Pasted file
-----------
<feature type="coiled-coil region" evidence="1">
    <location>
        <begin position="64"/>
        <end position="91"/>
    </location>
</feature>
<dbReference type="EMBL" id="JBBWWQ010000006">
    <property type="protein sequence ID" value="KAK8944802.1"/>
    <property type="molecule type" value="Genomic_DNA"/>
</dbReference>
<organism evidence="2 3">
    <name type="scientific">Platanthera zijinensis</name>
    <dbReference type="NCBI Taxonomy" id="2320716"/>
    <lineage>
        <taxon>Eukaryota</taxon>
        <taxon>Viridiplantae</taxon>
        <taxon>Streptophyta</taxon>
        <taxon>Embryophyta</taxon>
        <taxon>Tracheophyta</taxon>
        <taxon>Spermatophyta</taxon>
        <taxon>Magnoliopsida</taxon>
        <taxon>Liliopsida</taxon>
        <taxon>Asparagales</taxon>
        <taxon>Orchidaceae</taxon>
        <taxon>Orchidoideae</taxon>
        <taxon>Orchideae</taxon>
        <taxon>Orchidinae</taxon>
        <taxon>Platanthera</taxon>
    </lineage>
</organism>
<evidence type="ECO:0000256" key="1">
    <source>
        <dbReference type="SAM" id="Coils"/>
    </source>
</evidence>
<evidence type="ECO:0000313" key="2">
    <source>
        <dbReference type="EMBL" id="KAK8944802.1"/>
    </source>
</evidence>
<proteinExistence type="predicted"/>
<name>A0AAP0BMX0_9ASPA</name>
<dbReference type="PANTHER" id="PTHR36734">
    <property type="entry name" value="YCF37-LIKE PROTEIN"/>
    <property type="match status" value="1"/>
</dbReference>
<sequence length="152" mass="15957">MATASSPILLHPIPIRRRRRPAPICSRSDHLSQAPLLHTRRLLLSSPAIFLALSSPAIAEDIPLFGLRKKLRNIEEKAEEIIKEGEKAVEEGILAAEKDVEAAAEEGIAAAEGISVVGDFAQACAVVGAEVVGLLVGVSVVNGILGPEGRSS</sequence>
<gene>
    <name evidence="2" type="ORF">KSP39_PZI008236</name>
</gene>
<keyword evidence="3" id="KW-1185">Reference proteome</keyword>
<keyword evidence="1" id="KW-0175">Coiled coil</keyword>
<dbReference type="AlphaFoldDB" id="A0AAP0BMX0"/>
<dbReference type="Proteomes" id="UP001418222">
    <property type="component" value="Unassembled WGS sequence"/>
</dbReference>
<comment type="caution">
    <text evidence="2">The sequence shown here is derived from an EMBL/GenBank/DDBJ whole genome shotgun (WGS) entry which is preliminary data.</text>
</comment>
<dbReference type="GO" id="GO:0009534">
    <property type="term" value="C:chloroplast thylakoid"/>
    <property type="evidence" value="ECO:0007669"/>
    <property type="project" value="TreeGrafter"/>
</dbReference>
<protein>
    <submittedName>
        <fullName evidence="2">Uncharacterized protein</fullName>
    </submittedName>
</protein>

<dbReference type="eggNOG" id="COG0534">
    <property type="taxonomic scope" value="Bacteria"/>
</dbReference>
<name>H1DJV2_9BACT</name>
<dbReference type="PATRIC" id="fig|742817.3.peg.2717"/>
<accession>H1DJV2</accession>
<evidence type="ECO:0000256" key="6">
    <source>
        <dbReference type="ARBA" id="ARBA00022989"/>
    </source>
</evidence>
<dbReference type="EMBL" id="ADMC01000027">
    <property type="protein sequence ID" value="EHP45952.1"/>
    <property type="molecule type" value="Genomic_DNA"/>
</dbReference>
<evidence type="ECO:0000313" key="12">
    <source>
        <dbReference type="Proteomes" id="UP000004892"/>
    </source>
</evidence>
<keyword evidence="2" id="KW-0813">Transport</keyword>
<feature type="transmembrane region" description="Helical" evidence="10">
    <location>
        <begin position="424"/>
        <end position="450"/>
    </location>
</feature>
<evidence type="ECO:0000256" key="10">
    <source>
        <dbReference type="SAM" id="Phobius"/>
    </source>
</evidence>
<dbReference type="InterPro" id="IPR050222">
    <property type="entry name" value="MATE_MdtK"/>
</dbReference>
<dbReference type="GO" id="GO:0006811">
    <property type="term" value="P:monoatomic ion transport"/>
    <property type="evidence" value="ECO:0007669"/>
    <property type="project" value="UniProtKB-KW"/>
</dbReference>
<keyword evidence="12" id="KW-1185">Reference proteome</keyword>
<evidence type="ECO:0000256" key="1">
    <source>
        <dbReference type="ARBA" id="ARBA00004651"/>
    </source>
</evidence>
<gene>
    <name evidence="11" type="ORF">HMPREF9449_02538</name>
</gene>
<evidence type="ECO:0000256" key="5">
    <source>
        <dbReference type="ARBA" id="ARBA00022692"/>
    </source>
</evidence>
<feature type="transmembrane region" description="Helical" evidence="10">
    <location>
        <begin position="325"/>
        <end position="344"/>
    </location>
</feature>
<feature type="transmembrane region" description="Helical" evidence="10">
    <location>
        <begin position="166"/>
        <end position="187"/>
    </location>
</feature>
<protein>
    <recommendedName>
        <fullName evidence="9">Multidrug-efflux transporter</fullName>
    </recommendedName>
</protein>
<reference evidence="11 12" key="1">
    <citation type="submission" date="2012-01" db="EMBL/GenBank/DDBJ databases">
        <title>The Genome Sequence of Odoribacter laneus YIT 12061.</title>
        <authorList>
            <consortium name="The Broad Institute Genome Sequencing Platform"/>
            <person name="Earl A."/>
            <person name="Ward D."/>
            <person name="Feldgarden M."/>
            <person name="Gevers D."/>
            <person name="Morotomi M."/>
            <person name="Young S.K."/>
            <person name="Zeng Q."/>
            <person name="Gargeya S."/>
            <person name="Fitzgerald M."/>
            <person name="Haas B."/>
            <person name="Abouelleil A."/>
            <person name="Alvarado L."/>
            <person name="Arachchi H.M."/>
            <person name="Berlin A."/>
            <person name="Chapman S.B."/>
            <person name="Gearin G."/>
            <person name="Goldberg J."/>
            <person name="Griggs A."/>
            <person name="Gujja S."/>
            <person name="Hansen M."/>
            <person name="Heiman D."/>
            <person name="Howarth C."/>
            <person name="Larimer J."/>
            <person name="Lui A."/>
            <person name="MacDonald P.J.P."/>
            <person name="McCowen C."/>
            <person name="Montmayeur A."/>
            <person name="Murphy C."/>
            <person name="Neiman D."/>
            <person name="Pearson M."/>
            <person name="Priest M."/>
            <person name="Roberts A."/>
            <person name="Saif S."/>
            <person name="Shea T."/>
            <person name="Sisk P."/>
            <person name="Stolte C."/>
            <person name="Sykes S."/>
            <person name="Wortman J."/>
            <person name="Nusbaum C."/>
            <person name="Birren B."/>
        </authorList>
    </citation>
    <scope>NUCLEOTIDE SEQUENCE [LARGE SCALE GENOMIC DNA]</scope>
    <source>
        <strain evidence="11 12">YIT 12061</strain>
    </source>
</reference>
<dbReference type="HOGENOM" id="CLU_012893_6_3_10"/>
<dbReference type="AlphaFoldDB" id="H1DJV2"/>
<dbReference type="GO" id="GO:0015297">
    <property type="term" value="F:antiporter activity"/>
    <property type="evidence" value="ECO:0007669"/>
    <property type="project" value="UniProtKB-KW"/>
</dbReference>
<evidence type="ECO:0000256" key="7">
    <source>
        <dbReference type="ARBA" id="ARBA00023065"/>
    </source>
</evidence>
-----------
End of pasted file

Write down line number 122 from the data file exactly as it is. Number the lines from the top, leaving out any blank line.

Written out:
    </source>